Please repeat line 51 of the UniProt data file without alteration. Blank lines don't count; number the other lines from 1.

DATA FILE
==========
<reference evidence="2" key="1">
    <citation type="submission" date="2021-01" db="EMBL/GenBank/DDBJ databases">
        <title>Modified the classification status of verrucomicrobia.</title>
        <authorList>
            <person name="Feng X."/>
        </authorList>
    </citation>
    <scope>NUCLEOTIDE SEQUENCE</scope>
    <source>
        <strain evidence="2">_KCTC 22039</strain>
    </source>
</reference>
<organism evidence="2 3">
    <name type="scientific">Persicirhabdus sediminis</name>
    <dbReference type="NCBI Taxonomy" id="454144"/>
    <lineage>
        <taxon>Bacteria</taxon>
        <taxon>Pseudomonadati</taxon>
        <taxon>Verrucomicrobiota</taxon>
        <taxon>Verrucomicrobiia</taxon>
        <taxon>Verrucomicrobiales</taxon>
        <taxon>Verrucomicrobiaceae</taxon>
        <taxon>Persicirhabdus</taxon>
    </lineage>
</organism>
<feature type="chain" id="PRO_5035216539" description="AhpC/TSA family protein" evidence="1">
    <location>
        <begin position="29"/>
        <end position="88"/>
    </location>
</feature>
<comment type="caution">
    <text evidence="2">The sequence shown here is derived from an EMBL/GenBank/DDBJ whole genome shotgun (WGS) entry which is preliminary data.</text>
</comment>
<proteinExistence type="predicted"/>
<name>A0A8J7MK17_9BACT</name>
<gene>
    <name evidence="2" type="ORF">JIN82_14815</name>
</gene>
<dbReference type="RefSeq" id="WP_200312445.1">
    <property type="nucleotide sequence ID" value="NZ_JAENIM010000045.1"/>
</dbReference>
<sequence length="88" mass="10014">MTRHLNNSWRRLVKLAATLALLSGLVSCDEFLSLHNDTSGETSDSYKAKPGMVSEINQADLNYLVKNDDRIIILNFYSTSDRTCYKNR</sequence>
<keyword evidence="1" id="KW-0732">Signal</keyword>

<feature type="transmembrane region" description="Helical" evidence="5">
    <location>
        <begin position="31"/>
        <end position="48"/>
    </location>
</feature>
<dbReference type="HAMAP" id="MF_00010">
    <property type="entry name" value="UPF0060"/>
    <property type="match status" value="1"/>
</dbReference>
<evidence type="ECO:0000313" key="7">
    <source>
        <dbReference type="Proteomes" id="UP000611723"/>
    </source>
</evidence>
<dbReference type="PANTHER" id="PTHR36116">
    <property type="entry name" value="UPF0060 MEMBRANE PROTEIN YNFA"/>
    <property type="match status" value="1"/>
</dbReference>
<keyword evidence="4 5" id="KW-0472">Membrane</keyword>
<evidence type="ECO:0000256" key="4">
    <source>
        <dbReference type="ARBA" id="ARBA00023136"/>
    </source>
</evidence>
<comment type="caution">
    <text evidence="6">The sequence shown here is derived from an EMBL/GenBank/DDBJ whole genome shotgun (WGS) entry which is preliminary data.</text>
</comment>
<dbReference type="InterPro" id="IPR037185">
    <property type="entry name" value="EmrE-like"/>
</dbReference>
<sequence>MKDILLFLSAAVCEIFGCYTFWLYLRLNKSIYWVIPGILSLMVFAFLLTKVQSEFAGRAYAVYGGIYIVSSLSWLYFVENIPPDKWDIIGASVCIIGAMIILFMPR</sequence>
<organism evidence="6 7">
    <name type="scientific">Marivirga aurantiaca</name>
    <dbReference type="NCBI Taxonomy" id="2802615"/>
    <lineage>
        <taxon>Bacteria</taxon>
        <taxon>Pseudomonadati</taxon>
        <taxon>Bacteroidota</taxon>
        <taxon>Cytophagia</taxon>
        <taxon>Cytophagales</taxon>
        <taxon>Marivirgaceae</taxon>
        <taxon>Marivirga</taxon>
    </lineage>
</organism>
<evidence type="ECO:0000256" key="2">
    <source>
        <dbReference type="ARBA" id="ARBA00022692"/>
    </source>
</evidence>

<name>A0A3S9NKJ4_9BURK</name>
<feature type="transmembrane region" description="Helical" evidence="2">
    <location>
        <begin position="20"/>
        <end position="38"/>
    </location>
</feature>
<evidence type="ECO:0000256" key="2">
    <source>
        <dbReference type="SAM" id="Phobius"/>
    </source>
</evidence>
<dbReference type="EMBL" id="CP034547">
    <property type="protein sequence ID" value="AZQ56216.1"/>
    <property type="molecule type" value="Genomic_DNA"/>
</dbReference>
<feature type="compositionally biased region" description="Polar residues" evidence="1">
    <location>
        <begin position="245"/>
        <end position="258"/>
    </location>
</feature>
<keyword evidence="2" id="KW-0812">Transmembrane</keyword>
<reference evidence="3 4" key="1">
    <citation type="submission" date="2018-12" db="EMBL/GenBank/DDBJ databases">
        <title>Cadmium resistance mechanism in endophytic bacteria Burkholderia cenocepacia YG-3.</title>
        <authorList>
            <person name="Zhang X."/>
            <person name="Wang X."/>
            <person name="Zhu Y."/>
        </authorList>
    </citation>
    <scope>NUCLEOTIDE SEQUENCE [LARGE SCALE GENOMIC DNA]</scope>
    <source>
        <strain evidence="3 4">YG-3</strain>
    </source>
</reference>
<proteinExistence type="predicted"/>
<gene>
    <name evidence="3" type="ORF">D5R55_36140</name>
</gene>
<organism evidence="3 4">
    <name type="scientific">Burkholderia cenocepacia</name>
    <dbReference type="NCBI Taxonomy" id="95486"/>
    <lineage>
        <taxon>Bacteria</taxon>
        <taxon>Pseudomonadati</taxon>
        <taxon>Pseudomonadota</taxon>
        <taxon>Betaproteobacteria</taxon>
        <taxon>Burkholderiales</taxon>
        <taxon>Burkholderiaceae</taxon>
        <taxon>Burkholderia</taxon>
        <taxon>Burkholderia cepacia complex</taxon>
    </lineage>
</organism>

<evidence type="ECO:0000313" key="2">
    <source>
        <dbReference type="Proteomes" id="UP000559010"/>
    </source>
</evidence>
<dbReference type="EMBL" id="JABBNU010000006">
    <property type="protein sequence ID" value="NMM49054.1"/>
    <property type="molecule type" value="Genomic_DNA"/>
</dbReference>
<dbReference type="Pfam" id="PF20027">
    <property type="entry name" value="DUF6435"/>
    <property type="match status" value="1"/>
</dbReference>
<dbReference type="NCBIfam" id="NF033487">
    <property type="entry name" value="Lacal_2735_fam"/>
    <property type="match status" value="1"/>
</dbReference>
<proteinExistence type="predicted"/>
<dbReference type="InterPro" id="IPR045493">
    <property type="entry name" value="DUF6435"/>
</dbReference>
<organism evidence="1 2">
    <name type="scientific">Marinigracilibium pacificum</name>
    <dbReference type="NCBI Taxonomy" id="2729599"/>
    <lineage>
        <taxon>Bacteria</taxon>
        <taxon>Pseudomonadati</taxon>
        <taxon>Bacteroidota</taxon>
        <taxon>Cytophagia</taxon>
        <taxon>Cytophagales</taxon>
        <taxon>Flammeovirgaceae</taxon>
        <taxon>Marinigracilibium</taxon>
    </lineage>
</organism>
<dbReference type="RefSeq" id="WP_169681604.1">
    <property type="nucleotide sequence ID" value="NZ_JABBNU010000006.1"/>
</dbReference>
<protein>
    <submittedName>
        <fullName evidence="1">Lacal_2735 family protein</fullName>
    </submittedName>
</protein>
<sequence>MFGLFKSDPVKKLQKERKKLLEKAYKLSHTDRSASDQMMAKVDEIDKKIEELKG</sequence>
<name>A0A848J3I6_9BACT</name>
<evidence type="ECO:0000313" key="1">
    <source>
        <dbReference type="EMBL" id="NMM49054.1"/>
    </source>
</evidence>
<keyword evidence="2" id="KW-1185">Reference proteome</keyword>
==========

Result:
<dbReference type="HAMAP" id="MF_00010">